For the right people

August 24, 2023   ·   0 Comments

By Anthony Carnovale

As a rule, I try not to hate too many people. Now, I know that ‘hate’ is a strong word, but sometimes, it’s the only word that’ll do. There have been people in my life (and I’m sure in yours) who have ground away at me as if I were a piece of cheese, and everything they said or did sent me on a round trip along the spine of a cheese grader. I used to work with someone that would always (and I mean always) enter a room while shouting out the same damn Macbeth quote: “How now, you secret, black, and midnight hags!” It was as if he didn’t know any other part of the play (I suspect he didn’t). It went on for years and years. There have been others. There are far too many to mention in this space.

After a while, a pattern emerged. The people I hated were people who pretended to be something or someone that they weren’t. I learned that what I valued most in people was authenticity. If you weren’t that, well. And it started to frustrate me, stress me out, wind me up, and grind at me.

Until one day, after a conversation I had with our school chaplain. We talked about authentic teaching, authentic living, and the consequences of not embodying either. She agreed with most of what I said but took exception to my using the word ‘hate.’ She said, ‘Anthony, hating someone is like drinking poison and expecting the other person to die.’ And that was it. That’s all it took. It was one of those transformative moments, you know. It just clicked. Hating someone was hurting me more than the person I hated. Those trips up and down the cheese grader were self-inflicted. My ticket. My ride. In the end, my choice.

Since that time, others have tempted me. People In my life. On TV. In the news. Trump. De Santis. Poilievre. Trudeau. Kanye. Neighbours. The student who stole my phone. Richard III. Instead of hating them, I tried to understand what motivated them (I have a theory). Instead of hating someone, I’m trying to understand them (except for the dude who built the Alder pool).

But all of that came crashing down this past week. I turned on the TV, and there was Doug Ford in a press conference, responding to the Auditor General’s ‘Report on Changes to the Greenbelt.’ The report detailed an operation that was entirely politicized by the Ford government, bypassing rules and benefitting those with connections to Doug Ford and the Conservative Party. The report concluded that the personal wealth of a few developers, thanks to rezoning, had grown by 8.5 billion dollars. Cheese meets grater.

Even more upsetting was his response. Doug Ford, with his puppet Steve Clark by his side, stood with that hard, steely stare of his as reporters asked questions. Ford’s been around the block (he is a former drug dealer, after all), and he doesn’t like to be held to account (he’s threatened to prorogue parliament a few times). Watching him being held to account, you get the sense that his brain is thinking one thing, his lips are saying something else. He has an obvious disdain for process and accountability and, despite what he says, the people of Ontario.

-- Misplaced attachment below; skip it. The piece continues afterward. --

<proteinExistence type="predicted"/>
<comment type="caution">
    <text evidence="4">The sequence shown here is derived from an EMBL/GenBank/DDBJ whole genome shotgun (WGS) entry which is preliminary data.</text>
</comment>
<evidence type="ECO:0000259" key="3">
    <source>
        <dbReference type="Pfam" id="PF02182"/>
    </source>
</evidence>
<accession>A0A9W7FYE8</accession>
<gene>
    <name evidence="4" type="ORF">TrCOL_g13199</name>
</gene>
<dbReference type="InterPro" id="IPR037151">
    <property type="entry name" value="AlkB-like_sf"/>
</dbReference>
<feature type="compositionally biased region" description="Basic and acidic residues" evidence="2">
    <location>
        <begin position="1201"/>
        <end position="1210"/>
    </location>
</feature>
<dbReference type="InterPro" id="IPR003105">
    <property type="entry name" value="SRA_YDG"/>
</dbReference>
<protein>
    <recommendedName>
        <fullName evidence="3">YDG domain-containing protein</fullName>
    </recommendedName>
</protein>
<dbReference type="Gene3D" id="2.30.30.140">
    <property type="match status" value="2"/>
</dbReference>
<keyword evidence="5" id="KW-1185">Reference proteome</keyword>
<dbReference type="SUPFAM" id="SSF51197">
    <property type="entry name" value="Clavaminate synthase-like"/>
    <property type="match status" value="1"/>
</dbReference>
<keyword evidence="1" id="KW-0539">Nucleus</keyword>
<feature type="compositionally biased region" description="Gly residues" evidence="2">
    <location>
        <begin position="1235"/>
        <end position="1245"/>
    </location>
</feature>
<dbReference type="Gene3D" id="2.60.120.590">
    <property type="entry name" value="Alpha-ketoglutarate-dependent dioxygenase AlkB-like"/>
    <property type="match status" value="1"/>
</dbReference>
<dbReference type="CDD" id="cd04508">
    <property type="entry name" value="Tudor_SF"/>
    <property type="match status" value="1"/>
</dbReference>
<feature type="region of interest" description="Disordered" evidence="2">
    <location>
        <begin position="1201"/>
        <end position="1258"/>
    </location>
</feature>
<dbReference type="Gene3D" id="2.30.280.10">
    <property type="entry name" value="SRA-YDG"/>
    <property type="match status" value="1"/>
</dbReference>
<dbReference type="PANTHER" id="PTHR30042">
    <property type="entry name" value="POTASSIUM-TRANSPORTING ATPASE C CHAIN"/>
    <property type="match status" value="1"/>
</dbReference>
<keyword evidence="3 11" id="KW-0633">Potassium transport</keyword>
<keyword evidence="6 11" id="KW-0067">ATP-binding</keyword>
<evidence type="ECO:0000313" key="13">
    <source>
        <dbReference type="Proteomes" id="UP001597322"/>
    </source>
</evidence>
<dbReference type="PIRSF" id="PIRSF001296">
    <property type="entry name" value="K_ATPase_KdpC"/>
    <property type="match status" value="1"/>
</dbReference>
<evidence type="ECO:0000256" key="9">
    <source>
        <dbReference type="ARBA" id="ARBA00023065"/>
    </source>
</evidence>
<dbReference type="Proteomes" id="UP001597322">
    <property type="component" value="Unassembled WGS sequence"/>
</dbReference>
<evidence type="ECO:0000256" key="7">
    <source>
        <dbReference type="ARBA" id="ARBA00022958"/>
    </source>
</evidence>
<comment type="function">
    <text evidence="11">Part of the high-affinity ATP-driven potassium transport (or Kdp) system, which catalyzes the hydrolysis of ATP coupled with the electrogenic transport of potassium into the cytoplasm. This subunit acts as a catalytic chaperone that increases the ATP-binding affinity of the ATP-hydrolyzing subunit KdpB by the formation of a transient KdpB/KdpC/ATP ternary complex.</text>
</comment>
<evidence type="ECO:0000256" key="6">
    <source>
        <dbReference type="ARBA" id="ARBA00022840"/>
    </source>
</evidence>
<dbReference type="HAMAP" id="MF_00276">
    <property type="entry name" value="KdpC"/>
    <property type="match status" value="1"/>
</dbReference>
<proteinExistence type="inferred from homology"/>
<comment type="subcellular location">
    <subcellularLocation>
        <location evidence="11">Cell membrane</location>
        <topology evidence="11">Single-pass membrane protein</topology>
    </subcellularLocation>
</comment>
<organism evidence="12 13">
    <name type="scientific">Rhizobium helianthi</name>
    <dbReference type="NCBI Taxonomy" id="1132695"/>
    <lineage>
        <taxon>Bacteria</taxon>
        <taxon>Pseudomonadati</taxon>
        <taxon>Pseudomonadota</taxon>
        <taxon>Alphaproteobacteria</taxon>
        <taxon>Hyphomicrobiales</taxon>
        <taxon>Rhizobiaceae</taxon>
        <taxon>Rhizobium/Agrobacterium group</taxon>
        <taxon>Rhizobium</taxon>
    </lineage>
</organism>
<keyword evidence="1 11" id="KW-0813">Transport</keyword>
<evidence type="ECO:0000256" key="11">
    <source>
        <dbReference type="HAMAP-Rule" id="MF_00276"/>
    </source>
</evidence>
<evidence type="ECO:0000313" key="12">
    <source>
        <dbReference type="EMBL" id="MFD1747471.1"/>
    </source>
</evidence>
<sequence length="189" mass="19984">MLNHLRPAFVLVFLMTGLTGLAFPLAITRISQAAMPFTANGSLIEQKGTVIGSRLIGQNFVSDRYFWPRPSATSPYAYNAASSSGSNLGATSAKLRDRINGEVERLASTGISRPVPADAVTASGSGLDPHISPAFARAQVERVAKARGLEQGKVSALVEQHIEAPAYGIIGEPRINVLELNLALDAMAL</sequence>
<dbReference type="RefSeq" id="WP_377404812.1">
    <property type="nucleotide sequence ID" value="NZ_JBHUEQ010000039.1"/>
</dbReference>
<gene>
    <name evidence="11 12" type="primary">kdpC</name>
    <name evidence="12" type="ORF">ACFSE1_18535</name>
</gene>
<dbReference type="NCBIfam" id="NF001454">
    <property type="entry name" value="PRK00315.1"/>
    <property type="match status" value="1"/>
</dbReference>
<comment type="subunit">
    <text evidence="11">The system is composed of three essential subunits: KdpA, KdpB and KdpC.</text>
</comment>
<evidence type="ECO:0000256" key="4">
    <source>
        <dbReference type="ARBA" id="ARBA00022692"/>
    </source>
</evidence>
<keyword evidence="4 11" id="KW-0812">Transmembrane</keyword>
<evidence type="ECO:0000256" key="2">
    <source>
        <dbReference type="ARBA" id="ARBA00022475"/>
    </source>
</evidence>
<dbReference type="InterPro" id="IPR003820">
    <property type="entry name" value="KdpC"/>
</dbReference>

It brought me back to his treatment of healthcare workers (people) during the pandemic, his cuts to education — most of which was done with zero consultation outside of his own government (students = people); when he changed the funding model, with zero consultation, for autism support. The waiting list has since ballooned to 61,000 people. (Last time I checked, kids with autism were real-life people). What about his establishing the ‘strong mayors’ system that allows for one council member (a mayor) to veto a council’s motion? For the people. The Doug Ford way.

He’s playing games with people’s lives because he and his cronies can afford to play. The rich never lose, man. It reminded me of the time Doug Ford handed out $20 bills to residents of Regent Park while mulling a run for provincial office. It wasn’t illegal, but it was juvenile. Sadly, soon after, a former Orangeville mayor was paying people $20 to take a selfie with him at the Orangeville Fair. Juvenile. Cheap. Like Kraft Cheese slices.

Look, I know I’m not the only one who doesn’t like Ford. Ford was booed at the Special Olympics in 2019. He was booed at the Raptors championship parade and was left hanging by Musai Ujiri. Like most bullies, Doug Ford is looking for validation; this is what motivates him. If he wants love, he should try sincerity. He gives the impression that he’d rather not be a politician. But he is. And he needs to be held to account. His response to the Auditor General’s Report was lame. The Globe and Mail called Ford’s attempt at damage control “positively avant-garde in it’s contempt for voters intelligence.”

Look, I also know a lot of people like Doug Ford; I don’t hate them. After all, they’re looking for the same things he is. He’s just doing it in a custom-made suit.

For the people.

I don’t want to hate Doug Ford, but he’s making it really difficult. While the Orangeville Food Bank struggled to meet demand, Ford made his pals wealthier to the tune of $8 billion. He has to pay for his transgressions.  

Writer Anne Lamott summed it up best when talking about character: The evidence is in you, and you are the verdict. Doug Ford is guilty. Doug Ford needs to resign.

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